- A policy adviser for Rep. Alexandria Ocasio-Cortez claimed that her Green New Deal proposal did not include economic protections for those “unwilling to work” and claimed that the phrase came from a “doctored document”
- A now-deleted “Green New Deal FAQ” published on Ocasio-Cortez’s website, however, used the phrase
- Ocasio-Cortez retweeted a misleading video of the exchange posted by a Media Matters senior researcher who said that the adviser “[debunked] all the conservative media lies”
- The adviser admitted to TheDCNF that he got the facts wrong
Democratic New York Rep. Alexandria Ocasio-Cortez and left-wing group Media Matters teamed up to push a viral but inaccurate claim from one of her policy advisers about the contents of documents relating to her Green New Deal proposal.
Robert Hockett, a Cornell law professor who is advising Ocasio-Cortez on her Green New Deal, claimed on Fox News’ “Tucker Carlson Tonight” that her proposal did not include economic protections for those “unwilling to work” and claimed that the phrase came from a “doctored document.”
“I – we – we never would, right? And AOC has never said anything like that, right? I think you’re referring to some sort of document that some – I think some doctored document that somebody other than us has been circulating,” Hockett answered, inaccurately.
“Oh, I thought that came right from her – that was in the backgrounder from her office, is my understanding,” Carlson replied.
“No, no. She’s actually tweeted it out to laugh at it. If you look at her latest tweets, it seems that apparently, some Republicans have put it out there,” Hockett insisted.
Ocasio-Cortez’s office did, however, publish a “Green New Deal FAQ” that said it guarantees “economic security to all who are unable or unwilling to work,” contrary to Hockett’s claims. Her office later deleted the FAQ.
Saikat Chakrabarti, Ocasio-Cortez’s chief of staff, said in a series of tweets Saturday that the FAQ was published by mistake. It did not match the Green New Deal’s legislative text on aspects like welfare and nuclear power.
Mistakes happen when doing time launches like this coordinating multiple groups and collaborators. It’s hard to have both a transparent and open process with many stakeholders while keeping all info locked down. But what’s in the resolution is the GND.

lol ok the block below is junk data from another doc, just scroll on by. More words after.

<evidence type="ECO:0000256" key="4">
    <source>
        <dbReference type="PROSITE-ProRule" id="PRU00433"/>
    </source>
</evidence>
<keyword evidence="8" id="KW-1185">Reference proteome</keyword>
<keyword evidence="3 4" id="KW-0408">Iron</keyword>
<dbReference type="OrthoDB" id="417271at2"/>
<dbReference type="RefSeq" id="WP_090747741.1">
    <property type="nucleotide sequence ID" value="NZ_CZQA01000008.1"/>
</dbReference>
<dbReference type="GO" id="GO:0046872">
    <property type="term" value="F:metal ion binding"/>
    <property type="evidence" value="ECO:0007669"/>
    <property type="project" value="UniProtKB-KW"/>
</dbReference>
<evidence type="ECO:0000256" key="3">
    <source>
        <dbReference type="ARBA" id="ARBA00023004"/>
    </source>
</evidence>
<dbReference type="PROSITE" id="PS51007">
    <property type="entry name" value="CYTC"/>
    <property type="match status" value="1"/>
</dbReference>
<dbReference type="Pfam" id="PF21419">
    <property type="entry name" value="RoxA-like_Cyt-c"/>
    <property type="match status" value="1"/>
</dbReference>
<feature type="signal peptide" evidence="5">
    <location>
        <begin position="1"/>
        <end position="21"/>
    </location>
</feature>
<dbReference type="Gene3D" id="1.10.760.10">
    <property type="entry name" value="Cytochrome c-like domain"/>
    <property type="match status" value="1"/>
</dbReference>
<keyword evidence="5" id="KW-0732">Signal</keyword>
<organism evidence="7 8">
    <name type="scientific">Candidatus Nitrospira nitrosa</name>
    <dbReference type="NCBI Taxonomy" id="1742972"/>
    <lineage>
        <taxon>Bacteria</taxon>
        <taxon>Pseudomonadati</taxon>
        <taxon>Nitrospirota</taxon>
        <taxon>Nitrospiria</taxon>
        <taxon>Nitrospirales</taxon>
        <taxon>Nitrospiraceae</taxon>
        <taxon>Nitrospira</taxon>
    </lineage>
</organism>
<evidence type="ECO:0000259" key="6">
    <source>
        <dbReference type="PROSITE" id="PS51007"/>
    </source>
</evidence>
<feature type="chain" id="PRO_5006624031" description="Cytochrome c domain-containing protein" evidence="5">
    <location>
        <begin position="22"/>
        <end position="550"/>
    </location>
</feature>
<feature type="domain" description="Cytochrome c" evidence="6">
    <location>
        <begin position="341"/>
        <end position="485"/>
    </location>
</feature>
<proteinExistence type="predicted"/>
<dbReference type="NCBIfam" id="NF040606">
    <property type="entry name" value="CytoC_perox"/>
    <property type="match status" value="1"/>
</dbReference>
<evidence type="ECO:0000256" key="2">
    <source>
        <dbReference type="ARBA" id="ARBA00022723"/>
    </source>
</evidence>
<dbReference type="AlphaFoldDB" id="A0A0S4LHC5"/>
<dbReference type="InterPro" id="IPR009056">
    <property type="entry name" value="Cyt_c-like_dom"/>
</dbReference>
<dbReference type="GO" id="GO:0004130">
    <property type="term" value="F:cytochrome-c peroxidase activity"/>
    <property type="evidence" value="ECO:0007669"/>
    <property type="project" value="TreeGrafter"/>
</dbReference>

— Saikat Chakrabarti (@saikatc) February 9, 2019
“An early draft of a FAQ that was clearly unfinished and that doesn’t represent the GND resolution got published to the website by mistake,” Chakrabarti tweeted. “But what’s in the resolution is the GND.”
Hockett appeared to refer to an Ocasio-Cortez tweet that debunked a fake screenshot of the Green New Deal proposal that said it required men to urinate into to milk jugs. The hoax image did not include language about those who are “unwilling to work.”
When your #GreenNewDeal legislation is so strong that the GOP has to resort to circulating false versions, but the real one nets 70 House cosponsors on Day 1 and all Dem presidential candidates sign on anyway https://t.co/BbHIn8cu0f
— Alexandria Ocasio-Cortez (@AOC) February 8, 2019
Andrew Lawrence, a researcher at left-wing activist group Media Matters, tweeted out a clip of Hockett’s inaccurate answers on Friday night, but claimed that Hockett had actually debunked “all the conservative media lies straight to [Carlson’s] face.” Ocasio-Cortez retweeted Lawrence’s tweet to her almost three million followers, helping the misleading video go viral.
“It appears there was more than one document being discussed yesterday, only one of which I had heard about with any definiteness by last evening after a long day of media appearances – namely, the one referred to by the Congresswoman in her tweet,” he wrote. “I regret that we seem unknowingly to have ended up speaking about different documents for a minute during our longer and otherwise ‘on-the-same-page’ conversation last night.”
Neither Media Matters nor Ocasio-Cortez’s office returned requests for comment by press time.
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